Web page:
Bank of England holds firm on base rate - Economy - News - Moneyfacts

News

Bank of England holds firm on base rate

Bank of England holds firm on base rate

Category: Economy

Updated: 13/01/2011
First Published: 13/01/2011

MONEYFACTS ARCHIVE
This article was correct at the time of publication. It is now over 6 months old so the content may be out of date.

The base rate of interest will remain at its historic low of 0.5% for at least another month, the Bank of England has revealed.

The Bank has also decided to maintain the £200 billion programme of quantitative easing (QE) at its existing level.

Base rate dropped to 0.5% in March 2009 in order to help boost the economy.

While the move has meant lower mortgage repayments for homeowners, savers have had to contend with low interest rates on their savings accounts.

However, pressure has recently been growing for the Monetary Policy Committee to sanction a rise.

At the December meeting of the committee, a three way split occurred amongst the members as to the appropriate course of action to take.

Andrew Sentance voted to increase interest rates to 0.75%, while Adam Posen preferred to maintain rates but increase the size of QE by a further £50 billion to £250 billion.

All other seven members of the committee voted to maintain the size of the QE programme and leave interest rates at 0.5%.

The minutes of today's MPC meeting will be released later this month.

While savers will no doubt be disappointed by the lack of action, all is not lost.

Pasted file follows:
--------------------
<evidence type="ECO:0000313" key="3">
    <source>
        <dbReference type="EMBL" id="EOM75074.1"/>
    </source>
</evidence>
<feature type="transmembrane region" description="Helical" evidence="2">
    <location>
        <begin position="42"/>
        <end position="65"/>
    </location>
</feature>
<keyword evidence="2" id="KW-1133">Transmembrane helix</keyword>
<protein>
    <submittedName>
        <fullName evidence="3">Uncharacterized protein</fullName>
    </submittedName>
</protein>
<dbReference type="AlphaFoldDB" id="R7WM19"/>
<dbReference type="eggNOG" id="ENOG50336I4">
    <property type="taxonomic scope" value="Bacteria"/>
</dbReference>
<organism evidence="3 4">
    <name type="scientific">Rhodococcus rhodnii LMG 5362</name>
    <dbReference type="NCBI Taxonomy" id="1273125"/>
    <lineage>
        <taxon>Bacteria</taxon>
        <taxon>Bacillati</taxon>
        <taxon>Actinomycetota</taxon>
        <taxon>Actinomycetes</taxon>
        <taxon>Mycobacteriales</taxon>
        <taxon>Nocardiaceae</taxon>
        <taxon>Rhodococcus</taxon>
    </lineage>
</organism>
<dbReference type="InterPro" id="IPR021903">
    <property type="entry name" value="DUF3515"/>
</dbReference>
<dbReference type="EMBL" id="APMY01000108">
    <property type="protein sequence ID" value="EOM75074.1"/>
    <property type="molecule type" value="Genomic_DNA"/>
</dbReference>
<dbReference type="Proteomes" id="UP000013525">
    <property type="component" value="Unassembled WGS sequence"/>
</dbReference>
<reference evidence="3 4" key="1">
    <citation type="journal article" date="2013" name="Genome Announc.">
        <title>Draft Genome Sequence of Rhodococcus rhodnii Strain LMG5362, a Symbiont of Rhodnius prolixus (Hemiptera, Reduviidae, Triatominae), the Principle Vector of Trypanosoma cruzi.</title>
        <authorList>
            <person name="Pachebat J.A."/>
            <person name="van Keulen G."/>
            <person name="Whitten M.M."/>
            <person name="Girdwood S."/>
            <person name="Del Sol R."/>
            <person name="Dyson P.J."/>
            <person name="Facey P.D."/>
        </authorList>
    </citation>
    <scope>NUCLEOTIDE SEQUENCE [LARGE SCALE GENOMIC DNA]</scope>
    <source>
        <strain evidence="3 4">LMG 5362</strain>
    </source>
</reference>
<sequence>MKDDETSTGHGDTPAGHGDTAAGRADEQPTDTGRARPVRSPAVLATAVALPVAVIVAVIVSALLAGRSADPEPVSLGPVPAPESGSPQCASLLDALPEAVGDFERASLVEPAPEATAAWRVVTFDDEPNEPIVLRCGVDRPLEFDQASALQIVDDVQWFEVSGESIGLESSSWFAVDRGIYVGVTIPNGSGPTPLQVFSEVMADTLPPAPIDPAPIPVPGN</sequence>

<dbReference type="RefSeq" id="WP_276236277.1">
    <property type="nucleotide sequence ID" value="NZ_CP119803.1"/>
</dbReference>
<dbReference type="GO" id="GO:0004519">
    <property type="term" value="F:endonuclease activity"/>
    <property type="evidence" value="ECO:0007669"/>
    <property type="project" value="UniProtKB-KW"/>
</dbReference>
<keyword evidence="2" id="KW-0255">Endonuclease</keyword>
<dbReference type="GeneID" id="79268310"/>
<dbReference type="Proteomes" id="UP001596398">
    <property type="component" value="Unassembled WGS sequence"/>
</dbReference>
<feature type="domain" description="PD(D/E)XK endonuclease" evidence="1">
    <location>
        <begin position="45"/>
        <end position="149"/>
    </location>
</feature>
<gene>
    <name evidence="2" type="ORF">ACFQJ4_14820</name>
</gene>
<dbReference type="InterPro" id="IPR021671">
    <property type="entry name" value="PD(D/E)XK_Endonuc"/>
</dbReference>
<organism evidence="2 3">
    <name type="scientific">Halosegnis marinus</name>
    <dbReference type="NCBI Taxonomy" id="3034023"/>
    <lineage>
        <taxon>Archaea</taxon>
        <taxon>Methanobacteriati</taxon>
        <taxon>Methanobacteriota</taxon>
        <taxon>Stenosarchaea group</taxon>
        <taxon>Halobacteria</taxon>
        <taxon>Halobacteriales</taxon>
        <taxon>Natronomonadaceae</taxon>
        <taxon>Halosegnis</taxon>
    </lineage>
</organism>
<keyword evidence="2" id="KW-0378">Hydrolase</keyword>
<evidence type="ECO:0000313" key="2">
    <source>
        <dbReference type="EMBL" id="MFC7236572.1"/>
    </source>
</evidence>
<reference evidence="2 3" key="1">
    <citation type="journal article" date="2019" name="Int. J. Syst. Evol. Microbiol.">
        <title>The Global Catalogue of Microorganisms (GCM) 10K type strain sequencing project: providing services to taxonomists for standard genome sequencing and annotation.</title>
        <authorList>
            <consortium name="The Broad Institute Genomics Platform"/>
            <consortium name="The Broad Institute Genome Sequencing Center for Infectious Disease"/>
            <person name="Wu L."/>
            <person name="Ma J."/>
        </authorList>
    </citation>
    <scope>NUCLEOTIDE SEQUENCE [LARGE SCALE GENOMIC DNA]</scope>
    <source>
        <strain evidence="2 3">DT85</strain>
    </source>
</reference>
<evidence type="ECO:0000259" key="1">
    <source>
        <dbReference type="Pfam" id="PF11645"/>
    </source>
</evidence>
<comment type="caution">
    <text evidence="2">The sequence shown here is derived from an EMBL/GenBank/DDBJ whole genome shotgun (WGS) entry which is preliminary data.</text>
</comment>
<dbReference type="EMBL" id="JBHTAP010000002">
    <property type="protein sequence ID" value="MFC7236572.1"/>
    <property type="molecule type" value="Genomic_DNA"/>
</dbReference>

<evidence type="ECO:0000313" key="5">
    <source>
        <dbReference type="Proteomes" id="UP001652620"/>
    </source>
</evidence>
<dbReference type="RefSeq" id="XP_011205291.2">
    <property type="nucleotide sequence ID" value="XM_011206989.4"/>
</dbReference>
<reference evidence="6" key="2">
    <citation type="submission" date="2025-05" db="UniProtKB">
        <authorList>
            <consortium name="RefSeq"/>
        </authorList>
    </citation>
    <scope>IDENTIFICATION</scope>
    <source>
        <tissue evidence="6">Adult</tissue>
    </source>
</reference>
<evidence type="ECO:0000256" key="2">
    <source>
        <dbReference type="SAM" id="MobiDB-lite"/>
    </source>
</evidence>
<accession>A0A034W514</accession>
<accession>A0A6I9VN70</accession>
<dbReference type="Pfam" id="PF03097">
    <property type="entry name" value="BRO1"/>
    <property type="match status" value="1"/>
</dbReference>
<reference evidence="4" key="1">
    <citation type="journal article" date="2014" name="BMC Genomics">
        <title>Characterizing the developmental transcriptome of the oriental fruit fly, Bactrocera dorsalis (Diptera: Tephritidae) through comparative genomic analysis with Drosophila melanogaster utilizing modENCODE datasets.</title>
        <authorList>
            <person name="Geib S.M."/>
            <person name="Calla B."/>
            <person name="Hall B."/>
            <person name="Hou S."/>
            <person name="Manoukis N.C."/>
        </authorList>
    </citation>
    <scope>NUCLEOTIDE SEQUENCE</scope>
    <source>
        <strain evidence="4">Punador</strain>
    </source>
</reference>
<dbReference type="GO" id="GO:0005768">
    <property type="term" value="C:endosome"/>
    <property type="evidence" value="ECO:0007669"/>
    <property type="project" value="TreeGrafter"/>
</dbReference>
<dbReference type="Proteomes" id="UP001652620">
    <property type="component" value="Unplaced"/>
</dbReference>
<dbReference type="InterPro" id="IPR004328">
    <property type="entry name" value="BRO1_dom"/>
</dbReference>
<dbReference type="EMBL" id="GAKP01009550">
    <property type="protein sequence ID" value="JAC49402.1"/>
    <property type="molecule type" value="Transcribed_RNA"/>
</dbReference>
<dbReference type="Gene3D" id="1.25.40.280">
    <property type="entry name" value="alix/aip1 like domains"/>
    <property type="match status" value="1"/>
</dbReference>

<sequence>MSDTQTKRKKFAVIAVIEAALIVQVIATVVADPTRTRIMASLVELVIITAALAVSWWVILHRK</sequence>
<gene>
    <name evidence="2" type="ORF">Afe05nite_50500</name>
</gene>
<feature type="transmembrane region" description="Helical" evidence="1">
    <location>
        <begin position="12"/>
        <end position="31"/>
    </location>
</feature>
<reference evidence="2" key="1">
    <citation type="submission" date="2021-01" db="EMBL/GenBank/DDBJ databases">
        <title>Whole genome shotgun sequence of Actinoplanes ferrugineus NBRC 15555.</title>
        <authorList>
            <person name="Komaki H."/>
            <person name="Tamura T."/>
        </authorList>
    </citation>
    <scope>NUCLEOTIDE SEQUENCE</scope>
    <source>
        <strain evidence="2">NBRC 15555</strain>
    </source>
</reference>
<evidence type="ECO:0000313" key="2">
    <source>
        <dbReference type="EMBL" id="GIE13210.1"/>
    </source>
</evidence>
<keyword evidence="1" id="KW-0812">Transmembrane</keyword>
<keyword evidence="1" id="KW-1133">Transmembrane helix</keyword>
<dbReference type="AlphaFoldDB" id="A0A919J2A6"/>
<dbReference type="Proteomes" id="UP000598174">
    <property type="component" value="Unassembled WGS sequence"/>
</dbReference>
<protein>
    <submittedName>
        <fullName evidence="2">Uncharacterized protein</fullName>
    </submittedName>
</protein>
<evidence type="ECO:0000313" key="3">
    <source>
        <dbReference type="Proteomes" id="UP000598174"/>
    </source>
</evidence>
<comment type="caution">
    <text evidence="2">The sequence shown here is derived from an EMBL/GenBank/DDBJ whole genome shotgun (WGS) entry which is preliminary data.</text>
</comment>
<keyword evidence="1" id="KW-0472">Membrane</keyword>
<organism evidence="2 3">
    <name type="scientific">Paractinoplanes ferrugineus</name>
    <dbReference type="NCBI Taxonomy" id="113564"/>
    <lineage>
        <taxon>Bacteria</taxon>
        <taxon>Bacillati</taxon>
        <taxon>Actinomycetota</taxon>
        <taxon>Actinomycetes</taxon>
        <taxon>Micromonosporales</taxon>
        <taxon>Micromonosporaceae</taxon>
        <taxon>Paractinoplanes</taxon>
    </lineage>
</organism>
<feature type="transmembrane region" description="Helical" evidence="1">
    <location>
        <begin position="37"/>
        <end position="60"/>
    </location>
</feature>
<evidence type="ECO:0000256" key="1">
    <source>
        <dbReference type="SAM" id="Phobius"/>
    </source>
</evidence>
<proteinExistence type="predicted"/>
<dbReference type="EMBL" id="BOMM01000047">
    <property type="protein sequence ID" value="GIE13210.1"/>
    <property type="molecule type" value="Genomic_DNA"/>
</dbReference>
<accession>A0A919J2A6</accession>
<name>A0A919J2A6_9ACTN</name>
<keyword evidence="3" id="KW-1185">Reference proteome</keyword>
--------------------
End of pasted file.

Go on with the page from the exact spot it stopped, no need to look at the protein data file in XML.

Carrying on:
There are still some competitive savings accounts out there if you know where to look.

That place is our savings best buy charts.

The best savings rates available at present are through long term fixed rate bonds, which are listed alongside all manner of accounts which will suit all types of saver.

Find the best savings rates for you - Compare savings accounts


Disclaimer: Information is correct as of the date of publication (shown at the top of this article). Any products featured may be withdrawn by their provider or changed at any time.

Related Articles

Base rate remains unchanged in surprise decision

Earlier today, the Bank of England’s rate setting committee announced that it had voted decisively to keep base rate on hold at its record low of 0.5%. But what does it mean for you?

Budget 2016 – an overview

Well, George Osborne has just revealed the Budget for 2016 – his eighth so far as Chancellor – and as ever, there were some winners and losers from the whole thing. Below is a quick overview of the key points.

What does a US Fed rise mean for the UK?

The US Federal Reserve has decided to raise interest rates, and although you may not think that financial events happening in the US will have much of an impact on UK soil, you may be surprised…
 
Close